Here are the common ways that asthma is diagnosed.
Your health-care provider will ask you about:
- Your medical history and your family medical history (e.g., allergies, eczema, hay fever)
- The symptoms you have been experiencing:
- Common asthma symptoms include cough, wheeze, shortness of breath, and chest tightness
- Asthma symptoms often happen at night or in the early morning hours
- Exercise, cold air or having a cold often bring on asthma symptoms
Your health-care provider will:
- Examine your chest and breathing rate
- Listen to your lungs with a stethoscope for unusual sounds while you breathe
- Examine your nasal passages for signs of allergies
- Examine your skin for signs of eczema
Lung function testing
Breathing tests such as “spirometry” are the most important tests for diagnosing asthma.
- Spirometry testing involves taking in a deep breath and breathing out as hard and long as you can into a tube. After you breathe out all of your air, you then inhale as fast and deep as you can until your lungs are totally full. This measures the speed and amount of air you are able to breathe in and out.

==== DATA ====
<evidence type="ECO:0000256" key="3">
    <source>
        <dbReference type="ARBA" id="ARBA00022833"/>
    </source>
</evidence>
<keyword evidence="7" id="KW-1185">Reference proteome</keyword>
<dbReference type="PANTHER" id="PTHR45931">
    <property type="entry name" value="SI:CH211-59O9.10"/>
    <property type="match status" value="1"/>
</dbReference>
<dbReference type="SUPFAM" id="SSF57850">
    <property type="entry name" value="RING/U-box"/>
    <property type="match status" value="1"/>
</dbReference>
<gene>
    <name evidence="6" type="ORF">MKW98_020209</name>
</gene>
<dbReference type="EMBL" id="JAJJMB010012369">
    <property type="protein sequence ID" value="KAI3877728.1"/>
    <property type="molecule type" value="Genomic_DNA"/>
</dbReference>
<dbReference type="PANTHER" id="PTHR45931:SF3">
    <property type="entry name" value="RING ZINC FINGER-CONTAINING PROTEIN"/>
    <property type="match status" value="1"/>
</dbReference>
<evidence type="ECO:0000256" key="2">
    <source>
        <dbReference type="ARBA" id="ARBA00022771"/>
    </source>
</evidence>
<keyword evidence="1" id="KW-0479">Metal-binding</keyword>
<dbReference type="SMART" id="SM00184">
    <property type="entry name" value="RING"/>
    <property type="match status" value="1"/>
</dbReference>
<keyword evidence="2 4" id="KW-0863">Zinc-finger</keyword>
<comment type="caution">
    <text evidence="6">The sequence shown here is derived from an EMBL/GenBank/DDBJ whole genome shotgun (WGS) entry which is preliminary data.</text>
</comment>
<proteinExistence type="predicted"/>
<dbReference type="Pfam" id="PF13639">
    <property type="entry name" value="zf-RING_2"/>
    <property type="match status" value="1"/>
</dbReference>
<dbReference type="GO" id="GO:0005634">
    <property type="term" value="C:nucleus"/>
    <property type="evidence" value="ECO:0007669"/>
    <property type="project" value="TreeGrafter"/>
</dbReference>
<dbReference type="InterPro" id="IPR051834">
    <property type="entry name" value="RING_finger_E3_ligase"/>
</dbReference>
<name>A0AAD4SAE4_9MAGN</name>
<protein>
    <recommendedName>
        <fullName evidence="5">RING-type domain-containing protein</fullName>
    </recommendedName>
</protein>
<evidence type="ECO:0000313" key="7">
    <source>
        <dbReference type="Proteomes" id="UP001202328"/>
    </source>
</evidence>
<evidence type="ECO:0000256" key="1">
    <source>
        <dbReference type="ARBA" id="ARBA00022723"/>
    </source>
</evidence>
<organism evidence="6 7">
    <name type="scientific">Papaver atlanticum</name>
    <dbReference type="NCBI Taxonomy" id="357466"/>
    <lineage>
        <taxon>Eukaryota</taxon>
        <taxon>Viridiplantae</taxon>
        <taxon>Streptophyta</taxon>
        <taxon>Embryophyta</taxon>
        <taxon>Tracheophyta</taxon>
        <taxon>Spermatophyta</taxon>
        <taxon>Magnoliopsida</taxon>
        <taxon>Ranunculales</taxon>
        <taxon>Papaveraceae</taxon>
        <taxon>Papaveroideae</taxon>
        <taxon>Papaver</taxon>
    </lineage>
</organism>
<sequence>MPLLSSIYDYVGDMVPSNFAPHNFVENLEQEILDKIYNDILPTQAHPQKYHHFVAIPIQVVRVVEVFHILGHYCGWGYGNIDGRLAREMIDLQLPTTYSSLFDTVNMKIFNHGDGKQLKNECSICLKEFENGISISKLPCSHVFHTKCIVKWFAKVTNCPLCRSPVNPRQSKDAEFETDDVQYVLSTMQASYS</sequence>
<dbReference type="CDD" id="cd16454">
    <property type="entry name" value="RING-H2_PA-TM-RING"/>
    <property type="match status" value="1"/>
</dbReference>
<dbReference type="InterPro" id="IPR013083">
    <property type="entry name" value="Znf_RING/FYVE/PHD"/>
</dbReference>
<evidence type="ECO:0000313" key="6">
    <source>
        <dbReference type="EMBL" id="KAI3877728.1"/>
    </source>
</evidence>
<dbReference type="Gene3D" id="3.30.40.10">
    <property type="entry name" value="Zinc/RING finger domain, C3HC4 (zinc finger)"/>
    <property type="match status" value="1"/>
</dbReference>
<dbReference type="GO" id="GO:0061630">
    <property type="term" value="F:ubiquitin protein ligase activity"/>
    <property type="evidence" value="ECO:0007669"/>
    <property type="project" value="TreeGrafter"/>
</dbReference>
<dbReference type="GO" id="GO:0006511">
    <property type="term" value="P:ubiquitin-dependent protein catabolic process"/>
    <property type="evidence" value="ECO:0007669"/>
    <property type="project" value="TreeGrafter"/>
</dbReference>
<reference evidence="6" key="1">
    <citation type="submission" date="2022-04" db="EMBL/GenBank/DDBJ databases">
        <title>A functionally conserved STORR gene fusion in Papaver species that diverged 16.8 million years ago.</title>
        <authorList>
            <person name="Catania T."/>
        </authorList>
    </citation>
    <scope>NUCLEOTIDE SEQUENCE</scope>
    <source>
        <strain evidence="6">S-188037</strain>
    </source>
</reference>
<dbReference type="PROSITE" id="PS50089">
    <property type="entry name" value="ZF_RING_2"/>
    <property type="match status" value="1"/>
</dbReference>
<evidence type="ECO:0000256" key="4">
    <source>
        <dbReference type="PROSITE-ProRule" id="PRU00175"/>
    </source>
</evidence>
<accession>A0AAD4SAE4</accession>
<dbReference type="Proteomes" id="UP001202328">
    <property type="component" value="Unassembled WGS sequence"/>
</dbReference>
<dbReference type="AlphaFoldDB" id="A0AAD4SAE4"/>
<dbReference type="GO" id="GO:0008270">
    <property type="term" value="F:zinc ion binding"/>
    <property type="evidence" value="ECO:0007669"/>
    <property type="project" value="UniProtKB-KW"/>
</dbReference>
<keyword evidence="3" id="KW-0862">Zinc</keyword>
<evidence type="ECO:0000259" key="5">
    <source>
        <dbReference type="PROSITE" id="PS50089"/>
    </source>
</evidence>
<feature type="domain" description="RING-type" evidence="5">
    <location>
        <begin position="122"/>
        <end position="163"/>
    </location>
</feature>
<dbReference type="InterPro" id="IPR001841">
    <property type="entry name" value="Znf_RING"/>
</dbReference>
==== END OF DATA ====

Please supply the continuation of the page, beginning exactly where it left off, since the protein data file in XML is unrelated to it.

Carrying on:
- Spirometry testing is often done before and after using a reliever inhaler (usually blue) to see if there is an improvement in your lung function
- Children under six years of age are not usually able to do a spirometry test
- If your spirometry test results are normal but your health-care provider still thinks you might have asthma, you may be sent for further testing. A “challenge test”, usually using methacholine, can help to diagnose asthma.
Your health-care provider may refer you to an allergist for an allergy assessment. This may include an allergy skin test that tests you for reactions to specific allergens. This can help you to find out what allergens may be causing your asthma symptoms.
An allergy skin test involves placing drops of allergens on your forearm or back and making small scratches in the skin where the drops are located. The amount of redness and swelling caused by the allergens will help determine if you have any allergies.
Trial of asthma medications
Your health-care provider may prescribe asthma medications for you to take, to see if they improve your asthma symptoms. If asthma medications improve your symptoms, this increases the likelihood that you have asthma.